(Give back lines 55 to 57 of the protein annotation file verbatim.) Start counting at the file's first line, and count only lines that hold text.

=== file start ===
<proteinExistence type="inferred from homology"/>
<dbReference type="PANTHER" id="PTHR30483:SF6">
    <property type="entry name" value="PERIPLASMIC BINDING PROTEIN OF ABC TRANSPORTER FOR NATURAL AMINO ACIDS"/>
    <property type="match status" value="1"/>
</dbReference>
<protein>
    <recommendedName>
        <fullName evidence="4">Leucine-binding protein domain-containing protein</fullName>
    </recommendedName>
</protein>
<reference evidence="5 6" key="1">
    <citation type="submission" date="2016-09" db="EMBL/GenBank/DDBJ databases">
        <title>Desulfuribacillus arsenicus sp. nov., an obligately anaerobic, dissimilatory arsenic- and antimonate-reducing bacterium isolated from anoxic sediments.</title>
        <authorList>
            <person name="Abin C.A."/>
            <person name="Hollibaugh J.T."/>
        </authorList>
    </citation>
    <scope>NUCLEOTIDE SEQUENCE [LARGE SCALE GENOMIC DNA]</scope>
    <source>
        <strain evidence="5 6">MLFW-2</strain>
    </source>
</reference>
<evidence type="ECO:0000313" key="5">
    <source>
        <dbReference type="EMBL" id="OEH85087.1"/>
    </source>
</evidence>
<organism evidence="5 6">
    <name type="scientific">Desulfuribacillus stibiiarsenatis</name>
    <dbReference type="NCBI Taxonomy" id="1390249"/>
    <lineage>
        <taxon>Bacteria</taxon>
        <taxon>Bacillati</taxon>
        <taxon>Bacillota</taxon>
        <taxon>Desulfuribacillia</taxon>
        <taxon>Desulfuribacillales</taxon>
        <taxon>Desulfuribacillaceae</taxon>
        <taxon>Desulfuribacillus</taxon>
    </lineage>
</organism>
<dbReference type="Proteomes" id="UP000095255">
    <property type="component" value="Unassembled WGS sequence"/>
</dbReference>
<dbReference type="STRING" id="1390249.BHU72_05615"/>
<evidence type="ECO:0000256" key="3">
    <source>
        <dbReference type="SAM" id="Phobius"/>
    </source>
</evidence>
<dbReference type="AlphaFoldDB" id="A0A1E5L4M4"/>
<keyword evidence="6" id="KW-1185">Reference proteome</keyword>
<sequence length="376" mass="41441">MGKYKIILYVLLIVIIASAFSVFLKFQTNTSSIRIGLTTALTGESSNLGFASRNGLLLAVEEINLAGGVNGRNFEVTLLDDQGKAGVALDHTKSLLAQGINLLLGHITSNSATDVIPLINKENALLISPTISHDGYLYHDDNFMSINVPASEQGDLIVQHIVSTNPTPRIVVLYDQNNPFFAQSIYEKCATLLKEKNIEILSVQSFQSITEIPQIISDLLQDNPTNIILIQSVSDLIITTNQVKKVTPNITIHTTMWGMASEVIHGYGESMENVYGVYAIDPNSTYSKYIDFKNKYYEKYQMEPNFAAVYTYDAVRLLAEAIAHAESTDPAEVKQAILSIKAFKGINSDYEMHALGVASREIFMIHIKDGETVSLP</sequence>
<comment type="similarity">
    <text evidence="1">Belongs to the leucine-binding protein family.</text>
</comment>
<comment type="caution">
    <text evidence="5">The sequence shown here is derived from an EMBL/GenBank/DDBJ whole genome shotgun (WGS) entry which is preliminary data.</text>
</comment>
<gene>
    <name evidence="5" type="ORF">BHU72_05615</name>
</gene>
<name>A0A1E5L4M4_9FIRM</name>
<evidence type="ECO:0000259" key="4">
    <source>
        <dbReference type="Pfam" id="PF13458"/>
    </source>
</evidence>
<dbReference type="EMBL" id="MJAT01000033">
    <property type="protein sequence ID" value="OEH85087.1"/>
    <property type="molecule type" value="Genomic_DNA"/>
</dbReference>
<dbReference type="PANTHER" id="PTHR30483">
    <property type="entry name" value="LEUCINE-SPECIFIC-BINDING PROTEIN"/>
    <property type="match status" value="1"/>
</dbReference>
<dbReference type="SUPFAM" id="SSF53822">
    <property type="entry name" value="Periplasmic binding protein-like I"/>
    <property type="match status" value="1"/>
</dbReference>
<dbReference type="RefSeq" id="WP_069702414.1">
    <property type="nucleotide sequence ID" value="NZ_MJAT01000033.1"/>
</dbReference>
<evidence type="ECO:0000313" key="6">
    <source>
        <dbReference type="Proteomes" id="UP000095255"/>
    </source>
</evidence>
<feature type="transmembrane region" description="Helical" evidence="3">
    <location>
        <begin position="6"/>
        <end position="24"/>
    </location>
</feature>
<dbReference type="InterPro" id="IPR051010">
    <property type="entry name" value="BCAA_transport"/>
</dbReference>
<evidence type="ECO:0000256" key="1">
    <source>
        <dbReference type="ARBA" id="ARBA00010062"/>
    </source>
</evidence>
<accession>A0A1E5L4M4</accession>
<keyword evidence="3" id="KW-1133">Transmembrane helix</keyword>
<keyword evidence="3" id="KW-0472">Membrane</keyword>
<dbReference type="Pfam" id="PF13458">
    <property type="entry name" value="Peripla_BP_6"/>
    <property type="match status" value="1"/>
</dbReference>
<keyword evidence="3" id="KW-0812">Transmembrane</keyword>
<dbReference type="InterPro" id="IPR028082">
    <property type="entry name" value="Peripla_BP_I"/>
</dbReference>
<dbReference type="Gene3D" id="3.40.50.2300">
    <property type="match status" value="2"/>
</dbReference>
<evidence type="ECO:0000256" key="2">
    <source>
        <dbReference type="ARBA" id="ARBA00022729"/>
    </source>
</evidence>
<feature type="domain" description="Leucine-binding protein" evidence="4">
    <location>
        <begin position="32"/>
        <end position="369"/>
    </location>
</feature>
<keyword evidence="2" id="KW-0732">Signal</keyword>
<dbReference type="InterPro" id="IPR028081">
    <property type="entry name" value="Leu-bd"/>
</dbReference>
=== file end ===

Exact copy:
    <text evidence="1">Belongs to the leucine-binding protein family.</text>
</comment>
<comment type="caution">